Ongoing pandemic-related costs slow operating margin growth: NIC

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As the recovery in retirement home occupancy continues and the pandemic subsides, rising operating expenses could limit growth in operating margins over the next six months, according to the National Investment Center for Seniors Housing & Care.

For the Wave 38 NIC Executive Survey Insights report, 75% of respondents said they expect operating margins to increase over the next six months, with the majority (55%) expecting operating margin increases of between 1% and 5%. Only 5% said they expected lower margins.

Those expectations, however, are hampered by ongoing labor issues, which are contributing to rising operating costs, according to NIC senior manager Lana Peck.

The survey was conducted from February 7 to March 6; Respondents were owners and managers of 67 senior living and skilled nursing businesses.


Staffing continues to be the biggest challenge for providers – almost all respondents reported staffing shortages since last July – with the attraction of community/caring staff (86%) and staff turnover ( 60%) cited as the most significant staffing challenges. But nearly three-quarters of participants said they were optimistic about improvements to come.

All wave 38 respondents reported paying overtime. Four in five (81%) said they used agencies or temporary staff to help with shortages, and 49% said they did not expect their reliance on external agencies is changing this year, although 40% expect it to decrease. Just under a third (29%) said they expected staffing issues to improve in the second half of the year, while 43% said they thought labor markets work would relax next year.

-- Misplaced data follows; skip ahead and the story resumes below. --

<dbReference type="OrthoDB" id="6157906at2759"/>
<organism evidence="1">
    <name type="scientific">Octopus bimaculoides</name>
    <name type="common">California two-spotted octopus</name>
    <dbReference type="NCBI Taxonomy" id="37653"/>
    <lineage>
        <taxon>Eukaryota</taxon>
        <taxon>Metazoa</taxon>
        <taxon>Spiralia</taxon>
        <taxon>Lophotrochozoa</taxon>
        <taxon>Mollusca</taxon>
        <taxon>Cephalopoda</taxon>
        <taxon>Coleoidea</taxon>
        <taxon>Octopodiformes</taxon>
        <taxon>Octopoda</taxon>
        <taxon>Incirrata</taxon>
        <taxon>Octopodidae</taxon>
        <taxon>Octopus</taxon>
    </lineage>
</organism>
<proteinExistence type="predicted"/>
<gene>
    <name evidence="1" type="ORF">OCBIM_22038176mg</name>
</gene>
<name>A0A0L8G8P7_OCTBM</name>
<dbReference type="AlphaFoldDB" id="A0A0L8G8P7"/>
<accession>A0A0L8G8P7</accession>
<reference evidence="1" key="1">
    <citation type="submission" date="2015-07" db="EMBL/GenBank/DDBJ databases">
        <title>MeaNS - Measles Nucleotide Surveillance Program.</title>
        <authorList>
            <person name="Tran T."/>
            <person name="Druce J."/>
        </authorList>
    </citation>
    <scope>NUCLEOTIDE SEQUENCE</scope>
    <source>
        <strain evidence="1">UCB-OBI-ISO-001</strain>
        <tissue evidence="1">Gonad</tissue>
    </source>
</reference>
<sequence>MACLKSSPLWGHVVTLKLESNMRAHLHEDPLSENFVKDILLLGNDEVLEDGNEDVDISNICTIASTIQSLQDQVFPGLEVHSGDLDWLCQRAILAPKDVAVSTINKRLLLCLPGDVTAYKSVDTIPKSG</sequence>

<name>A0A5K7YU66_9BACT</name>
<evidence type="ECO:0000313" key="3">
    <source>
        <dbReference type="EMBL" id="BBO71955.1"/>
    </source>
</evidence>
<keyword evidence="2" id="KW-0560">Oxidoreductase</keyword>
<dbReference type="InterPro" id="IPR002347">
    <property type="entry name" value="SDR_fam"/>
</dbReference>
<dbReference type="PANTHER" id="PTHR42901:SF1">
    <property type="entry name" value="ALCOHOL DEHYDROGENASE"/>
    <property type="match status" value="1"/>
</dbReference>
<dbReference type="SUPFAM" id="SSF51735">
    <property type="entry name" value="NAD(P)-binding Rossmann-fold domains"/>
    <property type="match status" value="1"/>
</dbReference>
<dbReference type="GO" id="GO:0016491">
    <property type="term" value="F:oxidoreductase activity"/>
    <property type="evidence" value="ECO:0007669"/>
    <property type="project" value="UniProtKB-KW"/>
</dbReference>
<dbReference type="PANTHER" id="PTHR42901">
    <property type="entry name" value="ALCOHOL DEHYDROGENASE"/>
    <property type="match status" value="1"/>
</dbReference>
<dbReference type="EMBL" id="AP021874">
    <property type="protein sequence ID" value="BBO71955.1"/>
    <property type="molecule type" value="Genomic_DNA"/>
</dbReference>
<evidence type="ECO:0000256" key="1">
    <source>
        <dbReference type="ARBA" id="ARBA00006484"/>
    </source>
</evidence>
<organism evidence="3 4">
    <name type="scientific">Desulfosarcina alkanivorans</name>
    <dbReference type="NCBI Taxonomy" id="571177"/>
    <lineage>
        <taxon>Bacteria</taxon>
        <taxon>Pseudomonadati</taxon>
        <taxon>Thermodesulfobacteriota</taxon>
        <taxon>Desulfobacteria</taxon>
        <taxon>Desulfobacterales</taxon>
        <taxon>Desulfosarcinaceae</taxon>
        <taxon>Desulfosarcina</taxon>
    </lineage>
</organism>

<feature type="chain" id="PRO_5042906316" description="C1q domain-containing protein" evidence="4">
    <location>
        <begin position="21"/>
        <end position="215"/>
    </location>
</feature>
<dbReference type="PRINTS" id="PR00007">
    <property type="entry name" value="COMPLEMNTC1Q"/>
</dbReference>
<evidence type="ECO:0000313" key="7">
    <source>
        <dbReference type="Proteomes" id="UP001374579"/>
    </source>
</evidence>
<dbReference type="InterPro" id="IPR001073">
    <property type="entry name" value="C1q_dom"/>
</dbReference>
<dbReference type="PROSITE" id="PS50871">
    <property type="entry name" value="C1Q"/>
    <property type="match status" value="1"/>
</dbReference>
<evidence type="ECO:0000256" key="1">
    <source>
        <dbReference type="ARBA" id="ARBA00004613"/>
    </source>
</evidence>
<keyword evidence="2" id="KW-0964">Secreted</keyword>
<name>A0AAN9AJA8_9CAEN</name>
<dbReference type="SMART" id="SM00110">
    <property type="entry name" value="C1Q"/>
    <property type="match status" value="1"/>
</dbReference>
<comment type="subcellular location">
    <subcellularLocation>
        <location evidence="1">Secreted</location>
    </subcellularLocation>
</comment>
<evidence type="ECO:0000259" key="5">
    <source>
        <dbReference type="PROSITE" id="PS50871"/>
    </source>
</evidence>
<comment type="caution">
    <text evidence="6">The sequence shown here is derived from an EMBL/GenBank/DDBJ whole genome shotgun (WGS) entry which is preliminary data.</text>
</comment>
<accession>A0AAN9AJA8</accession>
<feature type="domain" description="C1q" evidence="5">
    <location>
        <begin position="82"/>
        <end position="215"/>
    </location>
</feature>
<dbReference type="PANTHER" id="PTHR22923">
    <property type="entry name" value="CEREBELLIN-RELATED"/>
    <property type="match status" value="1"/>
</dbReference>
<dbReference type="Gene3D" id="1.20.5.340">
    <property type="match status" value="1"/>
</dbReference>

Complaints about agency-related price gouging have swirled across the industry for months, and 90% of survey respondents said they support a federal investigation into anticompetitive practices by nurses and other healthcare agencies. direct care staffing.

In January, the American Health Care Association/National Center for Assisted Living, LeadingAge and 10 other health care organizations sent a joint letter to the White House asking for help with these anti-competitive practices after asking the Federal Trade Commission last fall to investigate the matter.


Lead volume may be a leading indicator to watch for occupancy recovery, according to the NIC, given pent-up demand resulting from the pandemic and “near-historic uptake rates” in the third quarter. and fourth quarters of 2021.

More than half (56%) of the largest organizations in the survey said they had reached pre-pandemic lead levels, compared to just 15% of single-site operators. According to NIC, larger sales teams and marketing budgets, sophisticated online and digital marketing capabilities, and the geographic, demographic, and economic diversity of markets are advantages that come with scale.

The pace of moves remained strong for assisted living communities and improved for skilled nursing facilities, but slowed for independent living and memory care communities. Respondents to the Wave 38 survey said the pace of moves had increased over the past 30 days as the omicron variant peaked and COVID-19 cases began to decline in mid-January.

Since the Wave 36 survey reflecting operator experiences in November 2021, half of organizations with serviced housing reported an acceleration in the pace of move-ins. In contrast, the pace of moving in slowed for independent living (27%) and memory care (21%). Independent living also reported an acceleration in the pace of moves (27%). The pace of moves into retirement homes reversed its slowdown during wave 38.

Seasonality, omicron, staffing and slowdowns in hospital admissions were the reasons respondents cited for the slower pace of moves. Fifty-three percent of respondents cited residents moving to higher levels of care as the reason for the accelerating pace of moves.